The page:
EYE CONTACT- The Mysterious Death in 2000 of Kassidy Bortner & the Wrongful Convictions of Chad Evans and Amanda Bortner Volume 2: Letters from Chad Evans to Morrison Bonpasse in 2010
This is Vol. 2 of the book, “EYE CONTACT - The Mysterious Death in 2000 in Maine of Kassidy Bortner and the Wrongful Convictions of Chad Evans and Amanda Bortner. Vol. 1 tells the story of the wrongful convictions of Chad and Amanda and the campaign for exoneration. This vol. 2, contains the letters from Chad Evans to his advocate, Morrison Bonpasse, during 2010.
Chad Evans was convicted in More
This is Volume 2 of the book, “EYE CONTACT - The Mysterious Death in 2000 in Maine of Kassidy Bortner and the Wrongful Conviction of Chad Evans and Amanda Bortner." Volume 1 tells the story of the wrongful convictions of Chad and Amanda and the campaign for exoneration. This volume 2 contains the letters from Chad Evans to his advocate, Morrison Bonpasse, during the year 2010. These letters tell the reader more about Chad and his wrongful conviction than any of his jurors and the prosecutors and police ever knew.
Chad Emery Evans was wrongfully convicted in December, 2001 in New Hampshire of the murder of Kassidy Bortner, the 21-month old daughter of his girlfriend, Amanda Bortner. The causes of her death and her injuries are mysterious and disputed, but Chad was convicted of second degree murder.
On June 2, 2000, Chad met Amanda and their relationship grew rapidly. By early July, Amanda and Chad were living together. Chad's three-year old son, Kyle, also lived in the home several days a week, through shared custody with Chad's former wife.
On the morning of November 9, 2000, Amanda took Kassidy to the Kittery, Maine home of her sister, Jennifer Bortner, and her sister's boyfriend, Jefferey Marshall, for babysitting for the day. Kassidy had a new bruise on one eye due to an accident the previous night when Chad was giving Kyle some batting practice with a brown plastic bat in Kyle's bedroom just before bedtime. While wiffle balls were usually used for such fun, the ball that Kyle hit into Kassidy's eye was a "Tee-ball."
The resulting bruise to Kassidy's left eye was the latest of a series of bruises which had been observed by many people during the fall of 2000. In a time of growing sensitivity to child abuse, most of the responsible adults close to Kassidy chose to believe that the bruises and injuries were unfortunate accidents, and that they didn't require medical care right away. The life-threatening severity of the injuries was not known or suspected by anyone. Tragically, those adults, including Chad Evans, were unaware that there was something very wrong with Kassidy, because of the accidents or perhaps because of a chronic condition, disease or toxin. Chad Evans never spanked nor hit Kassidy Bortner. He loved and cared for her.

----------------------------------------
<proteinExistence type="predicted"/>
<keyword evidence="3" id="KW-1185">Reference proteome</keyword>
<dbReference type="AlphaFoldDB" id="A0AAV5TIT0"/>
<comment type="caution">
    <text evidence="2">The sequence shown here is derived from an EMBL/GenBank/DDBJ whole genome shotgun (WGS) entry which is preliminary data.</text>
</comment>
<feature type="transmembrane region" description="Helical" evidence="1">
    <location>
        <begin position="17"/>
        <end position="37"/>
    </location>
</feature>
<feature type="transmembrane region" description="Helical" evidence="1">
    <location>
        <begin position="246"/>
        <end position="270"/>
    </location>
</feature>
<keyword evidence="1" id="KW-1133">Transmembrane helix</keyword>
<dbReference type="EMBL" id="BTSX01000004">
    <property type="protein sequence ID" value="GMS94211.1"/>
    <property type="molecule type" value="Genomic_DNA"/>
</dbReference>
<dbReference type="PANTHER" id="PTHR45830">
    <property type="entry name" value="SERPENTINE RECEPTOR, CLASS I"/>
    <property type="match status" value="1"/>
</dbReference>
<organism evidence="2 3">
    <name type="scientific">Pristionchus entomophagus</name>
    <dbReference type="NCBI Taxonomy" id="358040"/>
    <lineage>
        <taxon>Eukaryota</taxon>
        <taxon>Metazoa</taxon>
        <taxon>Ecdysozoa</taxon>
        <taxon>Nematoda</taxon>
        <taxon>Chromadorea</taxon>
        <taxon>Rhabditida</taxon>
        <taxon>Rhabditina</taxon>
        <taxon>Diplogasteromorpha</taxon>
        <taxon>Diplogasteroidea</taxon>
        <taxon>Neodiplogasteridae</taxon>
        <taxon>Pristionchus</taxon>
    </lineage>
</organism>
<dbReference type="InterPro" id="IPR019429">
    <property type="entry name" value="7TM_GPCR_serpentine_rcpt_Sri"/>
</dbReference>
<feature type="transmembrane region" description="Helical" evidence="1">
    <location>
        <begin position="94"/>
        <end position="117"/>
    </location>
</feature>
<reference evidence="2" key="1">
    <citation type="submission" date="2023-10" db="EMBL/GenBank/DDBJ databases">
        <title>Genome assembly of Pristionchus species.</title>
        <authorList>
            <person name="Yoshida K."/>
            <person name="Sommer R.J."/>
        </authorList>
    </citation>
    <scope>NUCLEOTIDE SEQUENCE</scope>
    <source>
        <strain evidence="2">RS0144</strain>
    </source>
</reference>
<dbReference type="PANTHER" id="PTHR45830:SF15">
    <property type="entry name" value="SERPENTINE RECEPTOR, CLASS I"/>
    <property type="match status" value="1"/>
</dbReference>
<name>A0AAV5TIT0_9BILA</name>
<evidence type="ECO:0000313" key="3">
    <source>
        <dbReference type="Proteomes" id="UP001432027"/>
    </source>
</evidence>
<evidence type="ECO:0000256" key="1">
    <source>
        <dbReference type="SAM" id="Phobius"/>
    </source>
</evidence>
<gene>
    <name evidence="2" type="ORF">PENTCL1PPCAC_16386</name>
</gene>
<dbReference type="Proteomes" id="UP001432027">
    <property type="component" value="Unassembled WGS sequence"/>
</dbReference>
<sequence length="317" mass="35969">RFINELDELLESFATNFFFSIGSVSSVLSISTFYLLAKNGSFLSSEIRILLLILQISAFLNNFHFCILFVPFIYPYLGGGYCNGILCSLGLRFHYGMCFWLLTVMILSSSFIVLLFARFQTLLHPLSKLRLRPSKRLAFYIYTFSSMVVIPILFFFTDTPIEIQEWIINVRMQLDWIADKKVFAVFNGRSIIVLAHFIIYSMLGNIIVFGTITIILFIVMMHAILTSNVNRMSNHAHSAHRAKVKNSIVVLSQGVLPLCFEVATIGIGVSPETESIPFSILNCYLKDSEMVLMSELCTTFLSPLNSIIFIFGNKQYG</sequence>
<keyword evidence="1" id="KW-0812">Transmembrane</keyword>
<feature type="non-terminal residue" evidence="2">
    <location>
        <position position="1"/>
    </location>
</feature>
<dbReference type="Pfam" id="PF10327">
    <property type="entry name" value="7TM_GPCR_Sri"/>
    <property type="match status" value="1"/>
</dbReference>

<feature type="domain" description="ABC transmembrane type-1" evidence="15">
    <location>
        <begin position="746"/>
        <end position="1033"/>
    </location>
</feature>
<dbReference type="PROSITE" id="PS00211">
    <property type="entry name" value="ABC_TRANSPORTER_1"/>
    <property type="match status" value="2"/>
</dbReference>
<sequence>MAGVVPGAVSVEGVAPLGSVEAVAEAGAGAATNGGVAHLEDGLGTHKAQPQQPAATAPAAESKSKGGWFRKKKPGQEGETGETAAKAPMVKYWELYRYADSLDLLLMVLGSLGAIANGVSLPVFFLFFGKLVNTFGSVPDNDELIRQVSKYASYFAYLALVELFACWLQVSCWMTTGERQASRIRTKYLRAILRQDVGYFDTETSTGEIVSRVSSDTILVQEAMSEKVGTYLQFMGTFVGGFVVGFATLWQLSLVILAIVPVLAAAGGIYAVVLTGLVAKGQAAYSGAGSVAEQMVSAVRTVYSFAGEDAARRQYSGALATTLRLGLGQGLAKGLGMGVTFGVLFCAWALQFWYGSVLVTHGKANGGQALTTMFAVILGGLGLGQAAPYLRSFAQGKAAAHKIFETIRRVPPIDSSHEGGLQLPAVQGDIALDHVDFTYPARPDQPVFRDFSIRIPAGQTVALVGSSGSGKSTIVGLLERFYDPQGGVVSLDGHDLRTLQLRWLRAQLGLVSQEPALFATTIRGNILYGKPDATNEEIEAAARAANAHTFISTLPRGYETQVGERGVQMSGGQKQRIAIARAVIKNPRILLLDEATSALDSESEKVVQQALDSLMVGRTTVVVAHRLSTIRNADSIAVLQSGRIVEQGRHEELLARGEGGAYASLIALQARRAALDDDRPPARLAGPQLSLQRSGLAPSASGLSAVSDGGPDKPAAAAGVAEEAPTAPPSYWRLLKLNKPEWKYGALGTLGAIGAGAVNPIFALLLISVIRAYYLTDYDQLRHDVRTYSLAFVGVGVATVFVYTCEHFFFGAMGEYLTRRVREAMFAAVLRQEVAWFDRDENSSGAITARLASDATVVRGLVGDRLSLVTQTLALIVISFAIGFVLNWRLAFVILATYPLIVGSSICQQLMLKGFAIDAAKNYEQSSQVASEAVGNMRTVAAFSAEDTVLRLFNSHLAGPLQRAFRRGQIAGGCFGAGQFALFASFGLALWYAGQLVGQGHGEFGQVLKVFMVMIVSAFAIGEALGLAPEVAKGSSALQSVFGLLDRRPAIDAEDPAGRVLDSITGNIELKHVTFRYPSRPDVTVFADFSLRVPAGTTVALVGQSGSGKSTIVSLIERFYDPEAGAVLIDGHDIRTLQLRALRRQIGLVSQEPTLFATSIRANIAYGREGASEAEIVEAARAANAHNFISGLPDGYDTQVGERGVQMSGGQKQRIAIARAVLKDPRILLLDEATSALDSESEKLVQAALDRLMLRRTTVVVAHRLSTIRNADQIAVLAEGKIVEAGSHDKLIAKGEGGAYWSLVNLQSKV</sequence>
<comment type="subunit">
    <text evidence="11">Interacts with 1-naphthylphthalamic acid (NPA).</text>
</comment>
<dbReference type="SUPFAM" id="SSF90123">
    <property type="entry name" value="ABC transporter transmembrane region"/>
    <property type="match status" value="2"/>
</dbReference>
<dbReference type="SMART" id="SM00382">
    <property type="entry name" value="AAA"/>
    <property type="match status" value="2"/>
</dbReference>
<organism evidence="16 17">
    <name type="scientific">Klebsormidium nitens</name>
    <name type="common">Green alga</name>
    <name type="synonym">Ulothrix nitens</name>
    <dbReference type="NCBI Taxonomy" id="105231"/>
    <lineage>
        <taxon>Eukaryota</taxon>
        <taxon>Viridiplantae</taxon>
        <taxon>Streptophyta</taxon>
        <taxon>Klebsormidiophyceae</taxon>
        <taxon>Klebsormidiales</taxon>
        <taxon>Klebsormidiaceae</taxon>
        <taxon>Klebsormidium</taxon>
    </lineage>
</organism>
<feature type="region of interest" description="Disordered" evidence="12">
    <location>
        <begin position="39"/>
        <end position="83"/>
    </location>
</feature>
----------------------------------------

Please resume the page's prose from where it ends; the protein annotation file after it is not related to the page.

Shortly after Noon on the 9th, Jeff Marshall checked on Kassidy and recognized that she was in trouble and seemingly lifeless; and he made several phone calls for help. The EMT's and Kittery Police arrived quickly, but Kassidy was dead when they arrived.
As the man living with Kassidy's mother, Amanda Bortner, Chad Evans was an initial suspect. By the time of Chad's 7:10 p.m. interview with the police, and within about seven hours of Kassidy's death, the police were focused entirely on Chad; and worked thereafter to build the case against him. At his December 2001 trial, Chad took his attorneys' advice not to testify, and his attorneys decided to call only one defense witness.
In November, 2002, Amanda Bortner was tried and found guilty of two counts of child endangerment and sentenced to two years in jail.
In 2011, Chad Evans began his tenth year in the New Hampshire State Prison for crimes he didn't commit. He passed a lie detector test given in July 2010. In September 2010, a report was discovered of a DNA test conducted by the Maine State police in March 2001. The test on blood found underneath all ten of Kassidy Bortner's fingernails showed that the blood belonged to Kassidy. Prior to Chad's trial, the existence of the blood was in a report available to his defense lawyers, but it was not mentioned by anyone on either side at the trial. The DNA test and report was never disclosed to the defense. Also not disclosed was information about Kassidy’s medical appointments in August and September, 2000. The jury also did not know about a family gathering four days before Kassidy died where only one bruise was seen, on her right cheek.
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